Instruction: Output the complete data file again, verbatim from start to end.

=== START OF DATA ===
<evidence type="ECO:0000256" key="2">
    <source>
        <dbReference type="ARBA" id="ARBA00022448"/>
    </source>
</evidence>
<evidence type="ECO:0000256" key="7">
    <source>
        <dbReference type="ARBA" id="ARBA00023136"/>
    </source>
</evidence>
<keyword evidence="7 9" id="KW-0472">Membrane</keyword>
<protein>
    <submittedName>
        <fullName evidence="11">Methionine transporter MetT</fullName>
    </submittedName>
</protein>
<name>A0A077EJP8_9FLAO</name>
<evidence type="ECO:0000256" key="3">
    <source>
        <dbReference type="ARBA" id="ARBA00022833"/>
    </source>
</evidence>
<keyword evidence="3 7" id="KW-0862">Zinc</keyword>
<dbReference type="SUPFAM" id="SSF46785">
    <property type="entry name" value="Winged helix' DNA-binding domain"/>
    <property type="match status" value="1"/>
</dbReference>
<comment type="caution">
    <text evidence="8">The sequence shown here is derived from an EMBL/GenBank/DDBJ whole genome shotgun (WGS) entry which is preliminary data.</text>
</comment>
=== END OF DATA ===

<evidence type="ECO:0000256" key="2">
    <source>
        <dbReference type="ARBA" id="ARBA00022448"/>
    </source>
</evidence>
<evidence type="ECO:0000256" key="7">
    <source>
        <dbReference type="ARBA" id="ARBA00023136"/>
    </source>
</evidence>
<keyword evidence="7 9" id="KW-0472">Membrane</keyword>
<protein>
    <submittedName>
        <fullName evidence="11">Methionine transporter MetT</fullName>
    </submittedName>
</protein>
<name>A0A077EJP8_9FLAO</name>
<evidence type="ECO:0000256" key="3">
    <source>
        <dbReference type="ARBA" id="ARBA00022833"/>
    </source>
</evidence>
<keyword evidence="3 7" id="KW-0862">Zinc</keyword>
<dbReference type="SUPFAM" id="SSF46785">
    <property type="entry name" value="Winged helix' DNA-binding domain"/>
    <property type="match status" value="1"/>
</dbReference>
<comment type="caution">
    <text evidence="8">The sequence shown here is derived from an EMBL/GenBank/DDBJ whole genome shotgun (WGS) entry which is preliminary data.</text>
</comment>